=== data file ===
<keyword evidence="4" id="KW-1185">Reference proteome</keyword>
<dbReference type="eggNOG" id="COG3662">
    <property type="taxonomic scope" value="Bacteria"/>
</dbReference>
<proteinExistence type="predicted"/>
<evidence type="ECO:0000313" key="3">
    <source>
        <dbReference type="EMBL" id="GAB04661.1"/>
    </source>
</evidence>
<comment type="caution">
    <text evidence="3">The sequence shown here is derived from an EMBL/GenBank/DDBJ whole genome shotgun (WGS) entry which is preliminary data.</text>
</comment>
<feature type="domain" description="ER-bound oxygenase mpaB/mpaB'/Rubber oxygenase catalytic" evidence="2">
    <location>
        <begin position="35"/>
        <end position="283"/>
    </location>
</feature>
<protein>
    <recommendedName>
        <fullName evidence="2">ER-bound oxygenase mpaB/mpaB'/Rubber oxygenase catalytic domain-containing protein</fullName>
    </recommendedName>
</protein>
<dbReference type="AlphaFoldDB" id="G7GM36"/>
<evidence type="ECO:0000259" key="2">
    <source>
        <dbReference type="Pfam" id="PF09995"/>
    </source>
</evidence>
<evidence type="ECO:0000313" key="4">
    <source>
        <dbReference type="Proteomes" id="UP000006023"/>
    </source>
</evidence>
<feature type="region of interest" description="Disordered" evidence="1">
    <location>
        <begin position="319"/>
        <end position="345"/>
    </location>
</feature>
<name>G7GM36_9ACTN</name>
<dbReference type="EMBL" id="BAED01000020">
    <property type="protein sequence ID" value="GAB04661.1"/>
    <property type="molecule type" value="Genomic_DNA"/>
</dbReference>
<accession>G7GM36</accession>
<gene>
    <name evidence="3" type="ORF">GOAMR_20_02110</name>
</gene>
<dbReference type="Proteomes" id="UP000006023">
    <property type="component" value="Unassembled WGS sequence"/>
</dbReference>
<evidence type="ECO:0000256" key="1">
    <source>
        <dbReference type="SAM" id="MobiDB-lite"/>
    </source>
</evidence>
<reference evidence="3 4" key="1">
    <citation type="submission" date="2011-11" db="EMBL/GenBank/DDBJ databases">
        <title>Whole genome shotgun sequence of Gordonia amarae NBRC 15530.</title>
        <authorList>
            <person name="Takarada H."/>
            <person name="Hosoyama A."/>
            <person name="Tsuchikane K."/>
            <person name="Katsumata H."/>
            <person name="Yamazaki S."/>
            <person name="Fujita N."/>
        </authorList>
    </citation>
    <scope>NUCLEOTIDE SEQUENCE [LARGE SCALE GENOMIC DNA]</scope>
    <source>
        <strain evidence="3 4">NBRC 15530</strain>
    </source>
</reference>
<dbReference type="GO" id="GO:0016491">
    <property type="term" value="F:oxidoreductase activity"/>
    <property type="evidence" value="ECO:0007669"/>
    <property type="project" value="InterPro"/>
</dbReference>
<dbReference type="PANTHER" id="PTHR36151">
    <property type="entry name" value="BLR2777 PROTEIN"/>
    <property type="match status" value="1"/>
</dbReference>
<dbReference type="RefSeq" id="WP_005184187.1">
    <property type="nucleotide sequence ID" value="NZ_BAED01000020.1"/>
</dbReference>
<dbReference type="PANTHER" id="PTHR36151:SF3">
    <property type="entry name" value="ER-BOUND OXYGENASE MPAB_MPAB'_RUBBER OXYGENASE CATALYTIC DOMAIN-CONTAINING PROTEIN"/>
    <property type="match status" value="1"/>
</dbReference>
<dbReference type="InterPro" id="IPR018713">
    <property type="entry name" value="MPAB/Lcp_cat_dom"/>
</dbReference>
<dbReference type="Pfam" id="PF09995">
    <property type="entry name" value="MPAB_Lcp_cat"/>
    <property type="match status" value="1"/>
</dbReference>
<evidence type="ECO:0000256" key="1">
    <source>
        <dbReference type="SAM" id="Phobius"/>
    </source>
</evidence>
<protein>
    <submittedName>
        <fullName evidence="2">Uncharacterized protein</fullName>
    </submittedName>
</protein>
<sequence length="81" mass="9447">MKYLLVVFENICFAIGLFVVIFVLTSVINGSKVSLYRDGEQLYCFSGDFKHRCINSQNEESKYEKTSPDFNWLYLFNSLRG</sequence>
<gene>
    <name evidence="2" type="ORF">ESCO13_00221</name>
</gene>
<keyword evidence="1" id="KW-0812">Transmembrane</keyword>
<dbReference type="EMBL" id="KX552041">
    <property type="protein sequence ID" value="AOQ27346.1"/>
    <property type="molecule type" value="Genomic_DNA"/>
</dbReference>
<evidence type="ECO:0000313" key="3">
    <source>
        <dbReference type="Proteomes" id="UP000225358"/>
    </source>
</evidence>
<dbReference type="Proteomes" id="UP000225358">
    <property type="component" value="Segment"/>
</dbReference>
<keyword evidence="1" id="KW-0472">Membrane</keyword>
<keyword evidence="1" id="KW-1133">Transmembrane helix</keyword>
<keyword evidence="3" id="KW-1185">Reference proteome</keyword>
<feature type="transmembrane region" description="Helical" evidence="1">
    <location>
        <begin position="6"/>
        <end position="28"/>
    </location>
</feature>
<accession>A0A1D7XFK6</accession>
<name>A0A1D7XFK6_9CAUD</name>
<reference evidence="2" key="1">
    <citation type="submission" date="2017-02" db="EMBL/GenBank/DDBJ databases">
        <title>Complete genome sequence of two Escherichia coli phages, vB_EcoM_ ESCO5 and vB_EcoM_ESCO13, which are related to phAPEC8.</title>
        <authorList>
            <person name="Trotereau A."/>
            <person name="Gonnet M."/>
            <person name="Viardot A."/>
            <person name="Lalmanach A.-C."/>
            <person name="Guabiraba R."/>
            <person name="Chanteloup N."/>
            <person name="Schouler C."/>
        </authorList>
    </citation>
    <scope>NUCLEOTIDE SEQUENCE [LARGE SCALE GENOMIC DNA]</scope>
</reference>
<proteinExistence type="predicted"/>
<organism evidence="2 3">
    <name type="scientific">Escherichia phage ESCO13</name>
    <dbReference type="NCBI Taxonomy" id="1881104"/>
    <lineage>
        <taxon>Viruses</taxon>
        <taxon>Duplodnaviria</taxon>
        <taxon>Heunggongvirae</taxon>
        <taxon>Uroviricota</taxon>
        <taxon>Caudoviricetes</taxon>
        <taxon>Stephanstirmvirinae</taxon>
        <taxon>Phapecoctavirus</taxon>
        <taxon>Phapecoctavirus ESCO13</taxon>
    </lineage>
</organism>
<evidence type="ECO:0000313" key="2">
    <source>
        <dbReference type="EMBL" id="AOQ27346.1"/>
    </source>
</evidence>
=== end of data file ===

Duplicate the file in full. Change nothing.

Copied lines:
<keyword evidence="4" id="KW-1185">Reference proteome</keyword>
<dbReference type="eggNOG" id="COG3662">
    <property type="taxonomic scope" value="Bacteria"/>
</dbReference>
<proteinExistence type="predicted"/>
<evidence type="ECO:0000313" key="3">
    <source>
        <dbReference type="EMBL" id="GAB04661.1"/>
    </source>
</evidence>
<comment type="caution">
    <text evidence="3">The sequence shown here is derived from an EMBL/GenBank/DDBJ whole genome shotgun (WGS) entry which is preliminary data.</text>
</comment>
<feature type="domain" description="ER-bound oxygenase mpaB/mpaB'/Rubber oxygenase catalytic" evidence="2">
    <location>
        <begin position="35"/>
        <end position="283"/>
    </location>
</feature>
<protein>
    <recommendedName>
        <fullName evidence="2">ER-bound oxygenase mpaB/mpaB'/Rubber oxygenase catalytic domain-containing protein</fullName>
    </recommendedName>
</protein>
<dbReference type="AlphaFoldDB" id="G7GM36"/>
<evidence type="ECO:0000259" key="2">
    <source>
        <dbReference type="Pfam" id="PF09995"/>
    </source>
</evidence>
<evidence type="ECO:0000313" key="4">
    <source>
        <dbReference type="Proteomes" id="UP000006023"/>
    </source>
</evidence>
<feature type="region of interest" description="Disordered" evidence="1">
    <location>
        <begin position="319"/>
        <end position="345"/>
    </location>
</feature>
<name>G7GM36_9ACTN</name>
<dbReference type="EMBL" id="BAED01000020">
    <property type="protein sequence ID" value="GAB04661.1"/>
    <property type="molecule type" value="Genomic_DNA"/>
</dbReference>
<accession>G7GM36</accession>
<gene>
    <name evidence="3" type="ORF">GOAMR_20_02110</name>
</gene>
<dbReference type="Proteomes" id="UP000006023">
    <property type="component" value="Unassembled WGS sequence"/>
</dbReference>
<evidence type="ECO:0000256" key="1">
    <source>
        <dbReference type="SAM" id="MobiDB-lite"/>
    </source>
</evidence>
<reference evidence="3 4" key="1">
    <citation type="submission" date="2011-11" db="EMBL/GenBank/DDBJ databases">
        <title>Whole genome shotgun sequence of Gordonia amarae NBRC 15530.</title>
        <authorList>
            <person name="Takarada H."/>
            <person name="Hosoyama A."/>
            <person name="Tsuchikane K."/>
            <person name="Katsumata H."/>
            <person name="Yamazaki S."/>
            <person name="Fujita N."/>
        </authorList>
    </citation>
    <scope>NUCLEOTIDE SEQUENCE [LARGE SCALE GENOMIC DNA]</scope>
    <source>
        <strain evidence="3 4">NBRC 15530</strain>
    </source>
</reference>
<dbReference type="GO" id="GO:0016491">
    <property type="term" value="F:oxidoreductase activity"/>
    <property type="evidence" value="ECO:0007669"/>
    <property type="project" value="InterPro"/>
</dbReference>
<dbReference type="PANTHER" id="PTHR36151">
    <property type="entry name" value="BLR2777 PROTEIN"/>
    <property type="match status" value="1"/>
</dbReference>
<dbReference type="RefSeq" id="WP_005184187.1">
    <property type="nucleotide sequence ID" value="NZ_BAED01000020.1"/>
</dbReference>
<dbReference type="PANTHER" id="PTHR36151:SF3">
    <property type="entry name" value="ER-BOUND OXYGENASE MPAB_MPAB'_RUBBER OXYGENASE CATALYTIC DOMAIN-CONTAINING PROTEIN"/>
    <property type="match status" value="1"/>
</dbReference>
<dbReference type="InterPro" id="IPR018713">
    <property type="entry name" value="MPAB/Lcp_cat_dom"/>
</dbReference>
<dbReference type="Pfam" id="PF09995">
    <property type="entry name" value="MPAB_Lcp_cat"/>
    <property type="match status" value="1"/>
</dbReference>
<evidence type="ECO:0000256" key="1">
    <source>
        <dbReference type="SAM" id="Phobius"/>
    </source>
</evidence>
<protein>
    <submittedName>
        <fullName evidence="2">Uncharacterized protein</fullName>
    </submittedName>
</protein>
<sequence length="81" mass="9447">MKYLLVVFENICFAIGLFVVIFVLTSVINGSKVSLYRDGEQLYCFSGDFKHRCINSQNEESKYEKTSPDFNWLYLFNSLRG</sequence>
<gene>
    <name evidence="2" type="ORF">ESCO13_00221</name>
</gene>
<keyword evidence="1" id="KW-0812">Transmembrane</keyword>
<dbReference type="EMBL" id="KX552041">
    <property type="protein sequence ID" value="AOQ27346.1"/>
    <property type="molecule type" value="Genomic_DNA"/>
</dbReference>
<evidence type="ECO:0000313" key="3">
    <source>
        <dbReference type="Proteomes" id="UP000225358"/>
    </source>
</evidence>
<dbReference type="Proteomes" id="UP000225358">
    <property type="component" value="Segment"/>
</dbReference>
<keyword evidence="1" id="KW-0472">Membrane</keyword>
<keyword evidence="1" id="KW-1133">Transmembrane helix</keyword>
<keyword evidence="3" id="KW-1185">Reference proteome</keyword>
<feature type="transmembrane region" description="Helical" evidence="1">
    <location>
        <begin position="6"/>
        <end position="28"/>
    </location>
</feature>
<accession>A0A1D7XFK6</accession>
<name>A0A1D7XFK6_9CAUD</name>
<reference evidence="2" key="1">
    <citation type="submission" date="2017-02" db="EMBL/GenBank/DDBJ databases">
        <title>Complete genome sequence of two Escherichia coli phages, vB_EcoM_ ESCO5 and vB_EcoM_ESCO13, which are related to phAPEC8.</title>
        <authorList>
            <person name="Trotereau A."/>
            <person name="Gonnet M."/>
            <person name="Viardot A."/>
            <person name="Lalmanach A.-C."/>
            <person name="Guabiraba R."/>
            <person name="Chanteloup N."/>
            <person name="Schouler C."/>
        </authorList>
    </citation>
    <scope>NUCLEOTIDE SEQUENCE [LARGE SCALE GENOMIC DNA]</scope>
</reference>
<proteinExistence type="predicted"/>
<organism evidence="2 3">
    <name type="scientific">Escherichia phage ESCO13</name>
    <dbReference type="NCBI Taxonomy" id="1881104"/>
    <lineage>
        <taxon>Viruses</taxon>
        <taxon>Duplodnaviria</taxon>
        <taxon>Heunggongvirae</taxon>
        <taxon>Uroviricota</taxon>
        <taxon>Caudoviricetes</taxon>
        <taxon>Stephanstirmvirinae</taxon>
        <taxon>Phapecoctavirus</taxon>
        <taxon>Phapecoctavirus ESCO13</taxon>
    </lineage>
</organism>
<evidence type="ECO:0000313" key="2">
    <source>
        <dbReference type="EMBL" id="AOQ27346.1"/>
    </source>
</evidence>